The legacy of Sir Ross and Sir Keith Smith cannot be underestimated. The epic flight highlighted that a ‘Kangaroo Route’ between England and Australia would one day be possible. It inspired a series of endurance flights around Australia and the South Pacific which reinforced that aircraft could overcome the tyranny of distance in the southern hemisphere. It illustrated the need for a Royal Australian Air Force, which was established only 15 months later in 1921. The clearing of airfields from Darwin to Brisbane also led to the creation of Qantas in 1920.
In South Australia, the Smith brothers’ triumph helped to forge an entrepreneurial, can-do mindset in aviation and defence that continues to this day. In the 1950s and ’60s, South Australia was at the forefront of air and space research and development at the Woomera Test Range (the largest land test range in the world). Over the last 30 years we’ve been at the forefront of development and operations of over the horizon radar, and in November 2018 Adelaide was announced as home to the first Australian Space Agency.
In a dreary post-WWI Australia devastated by war, the epic flight provided a badly-needed source of inspiration and pride, showing that anything is possible with visionary thinking, courage, hard work, determination and audacity. For children raised under the South Australian sun, the sky is no limit.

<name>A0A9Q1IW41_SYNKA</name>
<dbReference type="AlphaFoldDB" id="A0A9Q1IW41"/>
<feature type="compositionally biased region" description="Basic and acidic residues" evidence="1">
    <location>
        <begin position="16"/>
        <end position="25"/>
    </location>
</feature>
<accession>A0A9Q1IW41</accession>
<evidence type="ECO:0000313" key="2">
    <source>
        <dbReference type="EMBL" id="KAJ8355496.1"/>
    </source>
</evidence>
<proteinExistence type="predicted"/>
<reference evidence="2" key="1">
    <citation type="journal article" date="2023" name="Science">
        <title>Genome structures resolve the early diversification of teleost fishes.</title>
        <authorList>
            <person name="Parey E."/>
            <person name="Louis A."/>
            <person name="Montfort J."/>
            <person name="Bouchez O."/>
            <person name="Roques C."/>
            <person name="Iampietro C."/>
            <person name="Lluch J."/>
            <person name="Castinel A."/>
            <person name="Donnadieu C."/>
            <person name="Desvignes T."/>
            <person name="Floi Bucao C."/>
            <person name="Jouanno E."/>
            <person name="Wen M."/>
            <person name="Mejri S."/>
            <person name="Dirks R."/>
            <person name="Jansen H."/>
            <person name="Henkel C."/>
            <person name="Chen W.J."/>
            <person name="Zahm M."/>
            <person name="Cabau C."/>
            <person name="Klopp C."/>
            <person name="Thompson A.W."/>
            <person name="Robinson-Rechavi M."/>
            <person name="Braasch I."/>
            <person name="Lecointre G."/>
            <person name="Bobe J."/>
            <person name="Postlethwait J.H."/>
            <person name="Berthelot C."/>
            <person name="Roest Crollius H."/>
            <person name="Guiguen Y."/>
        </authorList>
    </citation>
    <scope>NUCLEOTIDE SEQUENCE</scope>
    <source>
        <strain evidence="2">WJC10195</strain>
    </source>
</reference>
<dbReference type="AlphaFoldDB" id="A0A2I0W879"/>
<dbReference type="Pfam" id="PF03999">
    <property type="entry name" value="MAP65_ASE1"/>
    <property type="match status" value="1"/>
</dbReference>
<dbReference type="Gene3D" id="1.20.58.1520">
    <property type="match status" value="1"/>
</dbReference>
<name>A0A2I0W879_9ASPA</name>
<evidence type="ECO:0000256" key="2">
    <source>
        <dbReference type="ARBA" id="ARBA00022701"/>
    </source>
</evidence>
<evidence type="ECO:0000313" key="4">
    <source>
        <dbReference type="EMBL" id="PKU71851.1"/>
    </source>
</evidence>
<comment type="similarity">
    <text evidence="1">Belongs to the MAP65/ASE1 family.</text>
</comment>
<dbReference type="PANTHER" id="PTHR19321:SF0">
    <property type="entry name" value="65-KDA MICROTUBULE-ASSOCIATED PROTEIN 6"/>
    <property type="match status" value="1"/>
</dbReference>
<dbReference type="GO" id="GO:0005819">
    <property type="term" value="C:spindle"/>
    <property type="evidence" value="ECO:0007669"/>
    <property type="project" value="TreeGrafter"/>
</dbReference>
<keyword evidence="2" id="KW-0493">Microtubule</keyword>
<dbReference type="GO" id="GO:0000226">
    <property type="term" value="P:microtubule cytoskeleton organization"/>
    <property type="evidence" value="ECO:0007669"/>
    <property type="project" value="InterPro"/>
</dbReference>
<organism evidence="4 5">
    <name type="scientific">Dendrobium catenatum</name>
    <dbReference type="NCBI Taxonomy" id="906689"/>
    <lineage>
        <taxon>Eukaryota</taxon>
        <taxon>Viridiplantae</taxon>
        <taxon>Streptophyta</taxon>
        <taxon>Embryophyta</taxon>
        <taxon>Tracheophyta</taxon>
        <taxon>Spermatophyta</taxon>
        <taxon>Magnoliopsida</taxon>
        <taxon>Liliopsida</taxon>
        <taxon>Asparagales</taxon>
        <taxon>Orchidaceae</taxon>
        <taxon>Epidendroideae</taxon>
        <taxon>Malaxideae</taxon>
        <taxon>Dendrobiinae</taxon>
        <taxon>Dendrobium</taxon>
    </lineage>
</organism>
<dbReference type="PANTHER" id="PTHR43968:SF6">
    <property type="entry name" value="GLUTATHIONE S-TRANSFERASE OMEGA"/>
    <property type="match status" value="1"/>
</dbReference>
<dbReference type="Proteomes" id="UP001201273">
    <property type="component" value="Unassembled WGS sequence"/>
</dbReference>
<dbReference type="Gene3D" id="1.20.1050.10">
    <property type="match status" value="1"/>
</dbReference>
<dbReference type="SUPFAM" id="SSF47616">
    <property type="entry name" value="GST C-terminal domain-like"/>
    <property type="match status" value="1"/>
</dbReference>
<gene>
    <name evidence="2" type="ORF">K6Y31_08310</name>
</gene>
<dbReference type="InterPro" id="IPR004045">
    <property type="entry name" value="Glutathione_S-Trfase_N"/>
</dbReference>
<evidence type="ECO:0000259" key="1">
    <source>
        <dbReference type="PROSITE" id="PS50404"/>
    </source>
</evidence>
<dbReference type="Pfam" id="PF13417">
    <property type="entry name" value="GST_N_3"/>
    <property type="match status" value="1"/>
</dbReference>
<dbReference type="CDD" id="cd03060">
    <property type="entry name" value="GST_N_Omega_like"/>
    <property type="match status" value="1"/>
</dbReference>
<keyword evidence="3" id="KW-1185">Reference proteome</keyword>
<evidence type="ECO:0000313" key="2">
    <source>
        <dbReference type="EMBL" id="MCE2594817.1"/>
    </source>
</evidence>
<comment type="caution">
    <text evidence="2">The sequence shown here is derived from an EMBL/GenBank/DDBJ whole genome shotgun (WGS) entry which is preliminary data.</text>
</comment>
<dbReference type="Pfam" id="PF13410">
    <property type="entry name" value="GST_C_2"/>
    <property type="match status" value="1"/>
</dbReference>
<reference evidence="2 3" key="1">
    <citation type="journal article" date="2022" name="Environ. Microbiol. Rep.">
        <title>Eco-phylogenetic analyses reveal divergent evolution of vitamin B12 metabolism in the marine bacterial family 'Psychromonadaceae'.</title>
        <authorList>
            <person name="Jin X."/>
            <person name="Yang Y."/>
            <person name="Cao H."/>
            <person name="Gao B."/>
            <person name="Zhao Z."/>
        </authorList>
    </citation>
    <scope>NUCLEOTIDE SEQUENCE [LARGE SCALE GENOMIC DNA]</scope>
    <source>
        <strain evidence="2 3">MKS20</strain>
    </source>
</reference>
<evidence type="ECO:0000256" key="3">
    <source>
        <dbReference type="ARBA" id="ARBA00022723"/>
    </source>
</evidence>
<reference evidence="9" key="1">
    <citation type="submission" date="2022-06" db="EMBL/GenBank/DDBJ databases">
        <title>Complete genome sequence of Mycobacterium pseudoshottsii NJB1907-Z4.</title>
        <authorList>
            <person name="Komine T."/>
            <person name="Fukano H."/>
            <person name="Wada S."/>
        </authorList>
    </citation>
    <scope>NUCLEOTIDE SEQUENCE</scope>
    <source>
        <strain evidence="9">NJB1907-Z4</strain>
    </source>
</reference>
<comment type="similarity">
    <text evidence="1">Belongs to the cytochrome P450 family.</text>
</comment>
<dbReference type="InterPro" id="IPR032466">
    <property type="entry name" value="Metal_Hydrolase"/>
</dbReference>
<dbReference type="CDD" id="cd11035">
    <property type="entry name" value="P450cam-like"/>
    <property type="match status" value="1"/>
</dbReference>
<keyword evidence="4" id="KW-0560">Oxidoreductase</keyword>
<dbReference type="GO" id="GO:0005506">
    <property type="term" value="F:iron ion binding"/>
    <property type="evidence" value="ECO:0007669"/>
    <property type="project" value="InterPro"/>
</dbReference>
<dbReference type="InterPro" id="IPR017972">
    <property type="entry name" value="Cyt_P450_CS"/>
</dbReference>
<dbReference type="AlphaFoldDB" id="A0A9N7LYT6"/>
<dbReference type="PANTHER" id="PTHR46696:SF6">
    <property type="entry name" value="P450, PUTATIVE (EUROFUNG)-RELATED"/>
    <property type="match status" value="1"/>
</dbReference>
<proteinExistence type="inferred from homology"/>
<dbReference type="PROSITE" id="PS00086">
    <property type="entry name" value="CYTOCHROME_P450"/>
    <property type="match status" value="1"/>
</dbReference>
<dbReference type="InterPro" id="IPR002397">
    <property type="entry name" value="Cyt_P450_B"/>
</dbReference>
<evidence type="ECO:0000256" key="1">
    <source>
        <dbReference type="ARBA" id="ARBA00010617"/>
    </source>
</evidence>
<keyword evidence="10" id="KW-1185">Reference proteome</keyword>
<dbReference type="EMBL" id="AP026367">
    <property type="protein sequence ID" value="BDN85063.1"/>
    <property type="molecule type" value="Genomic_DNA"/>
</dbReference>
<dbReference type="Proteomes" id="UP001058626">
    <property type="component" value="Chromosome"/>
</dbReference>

When Keith Smith’s widow Lady Anita Smith, above, passed away in 1986, she bequeathed her entire estate to the Sir Ross and Sir Keith Smith Fund for the purpose of encouraging scientific study, research and education in disciplines related to aeronautics and aerospace technology in South Australia.
The fund has since distributed millions in funding to individuals and organisations for projects large and small. They include everything from a revolutionary radial engine designed by SA engineering firm Bespoke Engineering, to a unique aviation course at the Mid North Christian College in Port Pirie – the only school in Australia where you can learn to fly while studying Years 11 and 12. Other projects include The Greatest Air Race documentary, made in 2019 by SA’s All Of Us Productions, and an industrial-scale wind tunnel at The University of Adelaide’s Faculty of Engineering, Computer and Mathematical Sciences.
For further information, including details on how to apply for funding, visit www.smithfund.org.au.